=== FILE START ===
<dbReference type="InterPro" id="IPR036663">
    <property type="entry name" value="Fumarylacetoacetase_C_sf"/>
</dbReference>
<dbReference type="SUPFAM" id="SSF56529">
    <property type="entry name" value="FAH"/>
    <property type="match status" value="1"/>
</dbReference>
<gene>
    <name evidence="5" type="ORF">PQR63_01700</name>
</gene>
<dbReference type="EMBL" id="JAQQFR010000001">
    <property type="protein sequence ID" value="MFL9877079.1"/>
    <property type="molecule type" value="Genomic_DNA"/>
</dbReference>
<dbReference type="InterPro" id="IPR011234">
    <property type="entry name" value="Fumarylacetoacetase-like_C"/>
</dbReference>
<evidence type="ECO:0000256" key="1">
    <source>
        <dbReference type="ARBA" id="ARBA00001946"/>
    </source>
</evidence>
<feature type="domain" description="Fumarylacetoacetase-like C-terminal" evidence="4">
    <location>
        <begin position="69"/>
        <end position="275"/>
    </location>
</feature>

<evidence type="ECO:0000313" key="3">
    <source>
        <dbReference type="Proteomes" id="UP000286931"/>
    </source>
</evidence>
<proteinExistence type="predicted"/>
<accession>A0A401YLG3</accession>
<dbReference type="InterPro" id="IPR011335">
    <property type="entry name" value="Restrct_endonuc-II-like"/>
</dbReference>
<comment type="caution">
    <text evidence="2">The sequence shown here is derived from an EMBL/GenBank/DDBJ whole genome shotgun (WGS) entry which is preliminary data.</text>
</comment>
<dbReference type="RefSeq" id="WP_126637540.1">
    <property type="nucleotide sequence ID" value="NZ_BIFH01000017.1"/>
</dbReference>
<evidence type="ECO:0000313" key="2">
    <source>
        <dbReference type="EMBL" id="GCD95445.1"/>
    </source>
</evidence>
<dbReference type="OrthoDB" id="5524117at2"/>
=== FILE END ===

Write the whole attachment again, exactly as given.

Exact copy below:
<dbReference type="InterPro" id="IPR036663">
    <property type="entry name" value="Fumarylacetoacetase_C_sf"/>
</dbReference>
<dbReference type="SUPFAM" id="SSF56529">
    <property type="entry name" value="FAH"/>
    <property type="match status" value="1"/>
</dbReference>
<gene>
    <name evidence="5" type="ORF">PQR63_01700</name>
</gene>
<dbReference type="EMBL" id="JAQQFR010000001">
    <property type="protein sequence ID" value="MFL9877079.1"/>
    <property type="molecule type" value="Genomic_DNA"/>
</dbReference>
<dbReference type="InterPro" id="IPR011234">
    <property type="entry name" value="Fumarylacetoacetase-like_C"/>
</dbReference>
<evidence type="ECO:0000256" key="1">
    <source>
        <dbReference type="ARBA" id="ARBA00001946"/>
    </source>
</evidence>
<feature type="domain" description="Fumarylacetoacetase-like C-terminal" evidence="4">
    <location>
        <begin position="69"/>
        <end position="275"/>
    </location>
</feature>

<evidence type="ECO:0000313" key="3">
    <source>
        <dbReference type="Proteomes" id="UP000286931"/>
    </source>
</evidence>
<proteinExistence type="predicted"/>
<accession>A0A401YLG3</accession>
<dbReference type="InterPro" id="IPR011335">
    <property type="entry name" value="Restrct_endonuc-II-like"/>
</dbReference>
<comment type="caution">
    <text evidence="2">The sequence shown here is derived from an EMBL/GenBank/DDBJ whole genome shotgun (WGS) entry which is preliminary data.</text>
</comment>
<dbReference type="RefSeq" id="WP_126637540.1">
    <property type="nucleotide sequence ID" value="NZ_BIFH01000017.1"/>
</dbReference>
<evidence type="ECO:0000313" key="2">
    <source>
        <dbReference type="EMBL" id="GCD95445.1"/>
    </source>
</evidence>
<dbReference type="OrthoDB" id="5524117at2"/>